I was lamenting the pathetic state of my backyard the other day, hyperbolically surmising that you could probably see the dead lawn, patches of dirt and dandelion poofs from space, when it occurred to me that thanks to technology, I could actually verify that premise.
I pulled up Google Earth, a phenomenal satellite imaging tool available on any smartphone, tablet or other computer. Because of the location data in my tablet, Google knew just where I was and I watched the Earth spin and zoom straight to a satellite image of my street.
There was my front yard, green and tidy, if not quite as green and tidy as many of my neighbors’ yards. And there was the abysmal backyard, a swath of ground distinguished by its lack of greenery more than anything. The beige of dead grass is the salient characteristic there, interrupted by a couple of big juniper trees whose grayish-green branches block even more dead grass and bare spots from satellite view. A few patches of green grass linger around the edges, near the fence line. You can’t tell from Google Earth, but those patches are actually a bit overgrown.
While we try to keep our property presentable from the curb side, the backyard is another story entirely. It’s been that way ever since our dog, in a fit of destruction that seems to come upon all puppies around 6 months of age, chewed up the drip irrigation system my husband installed for a few flowerbeds and deck planters. We never recovered from the irrigation setback, and neither did the grass, not under the continued abuse of a large dog and two kids and our own general landscape apathy.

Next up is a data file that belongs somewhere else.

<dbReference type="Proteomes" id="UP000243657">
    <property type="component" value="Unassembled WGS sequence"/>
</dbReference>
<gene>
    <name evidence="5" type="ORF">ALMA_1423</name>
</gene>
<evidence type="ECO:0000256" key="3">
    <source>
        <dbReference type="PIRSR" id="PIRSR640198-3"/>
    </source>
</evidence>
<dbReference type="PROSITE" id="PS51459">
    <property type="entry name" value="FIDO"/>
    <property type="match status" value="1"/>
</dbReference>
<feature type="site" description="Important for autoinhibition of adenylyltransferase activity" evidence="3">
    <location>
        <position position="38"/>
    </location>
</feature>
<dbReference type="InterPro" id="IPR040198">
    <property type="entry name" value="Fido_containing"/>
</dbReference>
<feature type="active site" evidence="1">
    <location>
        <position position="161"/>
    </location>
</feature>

I feel guilty about it, I really do.
But as I spied my backyard from the perspective of a satellite, I began to notice a trend in my neighborhood. Many, many homes on my street and on nearby streets showed the same pattern: green and pretty front yards, brown and dry backyards.
Scrolling Google Earth around Bend, I saw more and more of this phenomenon. Sure, most people had a nice square of green behind their homes, but there were houses all over town that put on a pretty face out front with nice, neat lawns, but in the back — behind the fences and away from view — the grass was dead or patchy.
It’s like the landscape version of the mullet: nice up front, a mess in the rear.
You can’t imagine my relief at seeing all those brown backyards in my neighborhood; we weren’t the only ones hiding that particularly dirty secret.
I should note, by way of background, that my neighborhood is populated by many retired couples, whose abundance of free time is evidenced by their immaculately groomed, rich green carpets of grass and perfectly trimmed shrubs. My husband has long maintained that you can spot the homes of retired folks by the precision of their landscape maintenance and the fact that grass can’t get more than a quarter inch taller than optimum height before the mower is duly employed to shave that grass back into shape.
I’m sure their backyards are pretty sweet, too.
But there is no way we can live up to that standard. We try, we really do. Weed pulling, grass mowing, more and more and more water applied to only slightly weed-infested grass. More mowing. This allows us to just barely keep up appearances out front.
Just not out back.
But now I know I am not alone. So to my neighbors who hide similar secrets: You can try, as we do, to put on a pretty face out front. But satellites don’t lie. I know the truth, and it’s OK. You’re not alone, either.
Thank the heavens for tall fences.